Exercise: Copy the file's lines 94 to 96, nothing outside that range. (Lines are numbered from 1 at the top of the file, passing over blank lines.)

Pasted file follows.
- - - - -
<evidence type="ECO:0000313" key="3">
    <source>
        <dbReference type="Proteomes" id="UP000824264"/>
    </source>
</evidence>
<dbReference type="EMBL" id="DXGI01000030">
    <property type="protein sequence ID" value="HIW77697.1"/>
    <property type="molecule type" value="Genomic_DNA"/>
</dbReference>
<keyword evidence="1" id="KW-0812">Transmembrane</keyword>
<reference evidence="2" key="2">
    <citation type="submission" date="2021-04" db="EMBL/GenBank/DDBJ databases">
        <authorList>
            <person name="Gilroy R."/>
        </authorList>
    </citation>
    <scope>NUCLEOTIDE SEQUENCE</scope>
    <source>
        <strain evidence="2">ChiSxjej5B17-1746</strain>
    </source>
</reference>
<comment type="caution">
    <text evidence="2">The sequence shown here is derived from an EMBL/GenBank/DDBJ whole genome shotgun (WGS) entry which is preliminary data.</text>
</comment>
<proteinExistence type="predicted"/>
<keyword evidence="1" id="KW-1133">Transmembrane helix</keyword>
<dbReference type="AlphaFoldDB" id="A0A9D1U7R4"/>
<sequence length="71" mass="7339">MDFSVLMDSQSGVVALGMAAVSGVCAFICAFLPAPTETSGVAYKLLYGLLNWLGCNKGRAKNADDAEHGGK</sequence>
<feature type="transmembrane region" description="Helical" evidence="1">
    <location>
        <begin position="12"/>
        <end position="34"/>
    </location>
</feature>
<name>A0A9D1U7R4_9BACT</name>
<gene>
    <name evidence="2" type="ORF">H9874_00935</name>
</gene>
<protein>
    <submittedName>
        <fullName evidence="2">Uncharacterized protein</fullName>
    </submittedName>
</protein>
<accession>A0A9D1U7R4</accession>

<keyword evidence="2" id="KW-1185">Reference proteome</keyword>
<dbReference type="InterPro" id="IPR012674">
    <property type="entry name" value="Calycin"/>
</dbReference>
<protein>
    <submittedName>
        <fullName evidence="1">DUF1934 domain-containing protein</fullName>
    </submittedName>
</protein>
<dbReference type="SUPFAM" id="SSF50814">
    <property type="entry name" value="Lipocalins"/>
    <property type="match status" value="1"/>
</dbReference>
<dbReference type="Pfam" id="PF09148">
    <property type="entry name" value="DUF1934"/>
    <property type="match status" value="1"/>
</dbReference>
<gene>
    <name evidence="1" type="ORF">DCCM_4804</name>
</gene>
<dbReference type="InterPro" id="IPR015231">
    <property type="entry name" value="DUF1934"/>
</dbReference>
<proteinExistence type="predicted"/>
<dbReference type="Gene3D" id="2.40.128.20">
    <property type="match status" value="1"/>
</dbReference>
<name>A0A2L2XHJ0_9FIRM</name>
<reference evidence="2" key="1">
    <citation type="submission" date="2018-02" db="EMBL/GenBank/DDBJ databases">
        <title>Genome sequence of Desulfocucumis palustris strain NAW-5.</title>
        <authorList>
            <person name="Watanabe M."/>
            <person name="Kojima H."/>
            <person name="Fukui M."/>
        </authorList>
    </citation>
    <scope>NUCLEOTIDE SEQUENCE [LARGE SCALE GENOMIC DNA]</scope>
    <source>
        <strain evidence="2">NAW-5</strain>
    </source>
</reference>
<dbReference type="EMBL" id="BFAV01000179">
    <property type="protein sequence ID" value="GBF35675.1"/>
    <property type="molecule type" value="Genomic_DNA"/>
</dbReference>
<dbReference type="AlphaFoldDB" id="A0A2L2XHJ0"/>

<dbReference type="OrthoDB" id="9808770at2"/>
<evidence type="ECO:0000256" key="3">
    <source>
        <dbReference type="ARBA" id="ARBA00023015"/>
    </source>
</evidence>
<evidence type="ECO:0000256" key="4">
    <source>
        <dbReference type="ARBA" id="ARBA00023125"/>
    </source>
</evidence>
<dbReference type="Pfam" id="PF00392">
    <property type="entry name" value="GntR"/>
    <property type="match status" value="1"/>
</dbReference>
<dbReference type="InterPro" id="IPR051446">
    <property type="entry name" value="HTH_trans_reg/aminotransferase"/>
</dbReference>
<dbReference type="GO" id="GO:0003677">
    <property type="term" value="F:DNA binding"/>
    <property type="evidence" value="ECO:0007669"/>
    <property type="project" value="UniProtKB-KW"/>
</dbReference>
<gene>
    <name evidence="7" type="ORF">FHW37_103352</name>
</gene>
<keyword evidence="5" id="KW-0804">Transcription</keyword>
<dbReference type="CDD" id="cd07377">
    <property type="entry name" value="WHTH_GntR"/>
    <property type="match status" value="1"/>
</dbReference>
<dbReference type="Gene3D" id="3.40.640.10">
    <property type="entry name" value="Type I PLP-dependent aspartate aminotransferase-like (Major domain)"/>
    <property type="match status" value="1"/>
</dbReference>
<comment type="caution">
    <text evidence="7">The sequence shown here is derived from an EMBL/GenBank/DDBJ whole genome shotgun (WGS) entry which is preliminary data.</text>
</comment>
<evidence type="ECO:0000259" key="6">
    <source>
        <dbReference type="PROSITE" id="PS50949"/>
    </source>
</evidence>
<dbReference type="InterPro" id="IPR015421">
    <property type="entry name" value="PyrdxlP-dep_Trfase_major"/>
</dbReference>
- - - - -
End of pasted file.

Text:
    <source>
        <dbReference type="ARBA" id="ARBA00023015"/>
    </source>